Baffling Jobless Numbers

Posted on February 7, 2011 by

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The U.S. official unemployment rate plunged to 9% in January. In the past two months, the unemployment rate had the biggest 60-day drop in more than 50 years.  But only 36,000 new jobs were added to the economy (after a 121,000 rise in December).  That’s the smallest gain in four months, and far below the projected 146,000 jobs.

The two different economic surveys conducted by the BLS were contradictory and baffling to many. Even the liberal Economic Policy Institute noted that the picture was “muddled.”  How could the unemployment rate decline so much if businesses added so few workers?  This flies in the face of common sense and  is clearly an example of how statistics can lie.

Even mainstream media has had to acknowledge the contradictions in the official numbers.  This weekend New York Times’ Bob Herbert wrote in Bewitched by the Numbers about the confusing jobless data and how it does not capture the painful economic realities plaguing millions of American families.

The fact remains that even at 9% the unemployment rate is still shockingly high.  2010 was the worst year for jobs since the Great Depression and the gap between the  number of unemployed and the number of  job openings is very far from closing.

unemployed vs. number of job openings

unemployed (in red) vs. job openings (in blue)

With most of the news media focused on how the economic recovery is picking up speed, millions of unemployed Americans have felt voiceless and marginalized.  They are still trapped in the depression.  It’s therefore not surprising that the New York Times article became a lightening rod for hundreds of readers’ comments, many expressing outrage at the contemptuous attitudes towards the unemployed.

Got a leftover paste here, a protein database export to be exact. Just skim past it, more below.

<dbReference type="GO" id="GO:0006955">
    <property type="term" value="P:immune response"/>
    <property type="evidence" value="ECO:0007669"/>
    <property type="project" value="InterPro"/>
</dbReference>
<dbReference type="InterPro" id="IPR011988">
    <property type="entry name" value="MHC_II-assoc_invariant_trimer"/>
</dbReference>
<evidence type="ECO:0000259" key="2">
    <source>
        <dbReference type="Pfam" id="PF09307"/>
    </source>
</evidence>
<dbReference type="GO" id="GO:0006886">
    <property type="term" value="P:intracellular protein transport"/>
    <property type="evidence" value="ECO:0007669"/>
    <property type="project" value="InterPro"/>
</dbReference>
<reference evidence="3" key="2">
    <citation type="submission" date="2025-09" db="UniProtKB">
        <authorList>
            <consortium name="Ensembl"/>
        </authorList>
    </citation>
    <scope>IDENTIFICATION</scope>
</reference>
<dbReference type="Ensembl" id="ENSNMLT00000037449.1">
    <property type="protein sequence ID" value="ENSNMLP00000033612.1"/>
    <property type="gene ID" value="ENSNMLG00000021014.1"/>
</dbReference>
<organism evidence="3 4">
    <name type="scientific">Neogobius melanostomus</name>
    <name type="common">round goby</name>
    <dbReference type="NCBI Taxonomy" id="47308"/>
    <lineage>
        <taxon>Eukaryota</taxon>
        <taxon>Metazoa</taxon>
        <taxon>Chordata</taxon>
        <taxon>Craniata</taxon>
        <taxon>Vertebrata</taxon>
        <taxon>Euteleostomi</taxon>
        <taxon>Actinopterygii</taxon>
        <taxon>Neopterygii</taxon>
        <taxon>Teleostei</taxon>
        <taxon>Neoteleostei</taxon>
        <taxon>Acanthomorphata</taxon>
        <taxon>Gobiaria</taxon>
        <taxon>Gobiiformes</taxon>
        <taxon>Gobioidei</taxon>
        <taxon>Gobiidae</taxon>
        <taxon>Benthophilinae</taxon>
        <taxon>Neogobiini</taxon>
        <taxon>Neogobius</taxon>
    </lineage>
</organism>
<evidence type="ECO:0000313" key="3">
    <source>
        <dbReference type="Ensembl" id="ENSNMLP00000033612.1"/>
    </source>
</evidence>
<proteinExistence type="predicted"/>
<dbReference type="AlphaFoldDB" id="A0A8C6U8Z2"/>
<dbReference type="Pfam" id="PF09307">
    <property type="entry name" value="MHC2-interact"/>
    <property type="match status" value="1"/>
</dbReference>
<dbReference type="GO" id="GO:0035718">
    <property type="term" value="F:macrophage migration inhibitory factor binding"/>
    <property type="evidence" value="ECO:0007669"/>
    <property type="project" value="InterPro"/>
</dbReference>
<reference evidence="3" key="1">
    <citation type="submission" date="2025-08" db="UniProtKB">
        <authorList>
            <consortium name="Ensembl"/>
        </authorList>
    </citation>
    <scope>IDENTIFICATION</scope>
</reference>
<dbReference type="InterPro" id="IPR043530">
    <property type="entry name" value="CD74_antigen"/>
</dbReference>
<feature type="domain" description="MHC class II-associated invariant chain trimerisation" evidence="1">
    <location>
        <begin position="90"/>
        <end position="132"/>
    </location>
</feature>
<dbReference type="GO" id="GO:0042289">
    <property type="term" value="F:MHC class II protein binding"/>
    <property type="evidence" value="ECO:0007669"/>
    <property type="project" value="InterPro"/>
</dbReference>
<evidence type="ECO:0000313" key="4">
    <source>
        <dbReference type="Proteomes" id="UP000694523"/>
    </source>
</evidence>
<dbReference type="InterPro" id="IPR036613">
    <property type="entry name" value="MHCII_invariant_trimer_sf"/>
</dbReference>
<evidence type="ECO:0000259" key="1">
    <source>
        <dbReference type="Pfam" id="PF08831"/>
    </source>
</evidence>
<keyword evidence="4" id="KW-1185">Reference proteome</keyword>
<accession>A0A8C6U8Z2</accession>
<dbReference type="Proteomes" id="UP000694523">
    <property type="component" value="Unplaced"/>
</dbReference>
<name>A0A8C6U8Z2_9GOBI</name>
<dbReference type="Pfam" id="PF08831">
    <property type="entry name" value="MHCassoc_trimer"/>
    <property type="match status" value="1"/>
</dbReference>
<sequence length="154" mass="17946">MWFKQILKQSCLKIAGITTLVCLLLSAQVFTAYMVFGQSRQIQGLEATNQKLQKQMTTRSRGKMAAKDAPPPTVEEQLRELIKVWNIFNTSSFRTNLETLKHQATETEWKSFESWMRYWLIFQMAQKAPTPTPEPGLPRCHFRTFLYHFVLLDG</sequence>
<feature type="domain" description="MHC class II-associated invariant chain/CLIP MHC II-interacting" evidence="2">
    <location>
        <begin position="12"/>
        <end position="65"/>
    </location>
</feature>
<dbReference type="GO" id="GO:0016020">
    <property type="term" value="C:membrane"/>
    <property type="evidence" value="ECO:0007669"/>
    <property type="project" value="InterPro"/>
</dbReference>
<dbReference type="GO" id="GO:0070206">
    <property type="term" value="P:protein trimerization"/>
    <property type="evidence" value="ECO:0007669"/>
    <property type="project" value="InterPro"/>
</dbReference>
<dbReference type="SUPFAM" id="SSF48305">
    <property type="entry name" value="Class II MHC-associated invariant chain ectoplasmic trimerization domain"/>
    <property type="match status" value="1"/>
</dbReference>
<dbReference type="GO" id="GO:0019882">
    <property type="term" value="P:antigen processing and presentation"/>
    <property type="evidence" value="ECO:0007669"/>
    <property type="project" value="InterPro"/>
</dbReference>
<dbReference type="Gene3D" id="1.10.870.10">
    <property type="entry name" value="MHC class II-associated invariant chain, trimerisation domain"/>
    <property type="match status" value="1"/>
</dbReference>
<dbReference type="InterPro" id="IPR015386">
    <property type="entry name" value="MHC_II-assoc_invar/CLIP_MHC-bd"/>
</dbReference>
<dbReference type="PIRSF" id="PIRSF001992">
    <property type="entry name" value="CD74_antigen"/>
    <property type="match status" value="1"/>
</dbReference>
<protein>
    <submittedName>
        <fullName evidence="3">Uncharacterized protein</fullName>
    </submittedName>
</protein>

Commenting on Bewitched by the Numbers, pju in NY wrote:

… Now we have still more numbers, which make no sense, and have no relation to the pain and suffering of more than 15-million people who are still begging for the right to work and support their families. But who’s counting? And worse, who cares?

In America today, we are effectively institutionalizing a new, unconscionably high unemployment rate, and in the process relegating millions of good, capable people — many experienced and skilled, many just starting out, many without the benefit of the education that should be a right, but eager and willing to work hard and participate — to a junk heap of human detritus.

America needs to disabuse itself of the grandiose idea that we’re a people of high culture and ever-advancing civilization. Because truth be told increasingly we’re a culture of profound ignorance, cupidity, hypocrisy, and superficiality. Instead of harnessing some collective political and social will to really challenge the forces of greed and sociopathy that dominate , we wait for the next Katrina, or Tucson, or Haiti, so we can send money, cards and flowers, and make ourselves feel better while we’re doing something meaningful. But not really.

Many, many Americans are suffering, deeply. And I for one, am tired of hearing the tropes of the avaricious (the poor will always be with us). In other parts of the world, we’re beginning to see a groundswell of activism; a will to right years of injustice and at the very least begin the efforts to effect something resembling a true democracy. Sartre said: “When a man chooses for himself, he chooses for all men.” Would that the Americans who disproportionately enjoy so much, choose to share that privilege in some small measure by ensuring at the very least the right to work for the rest of us..

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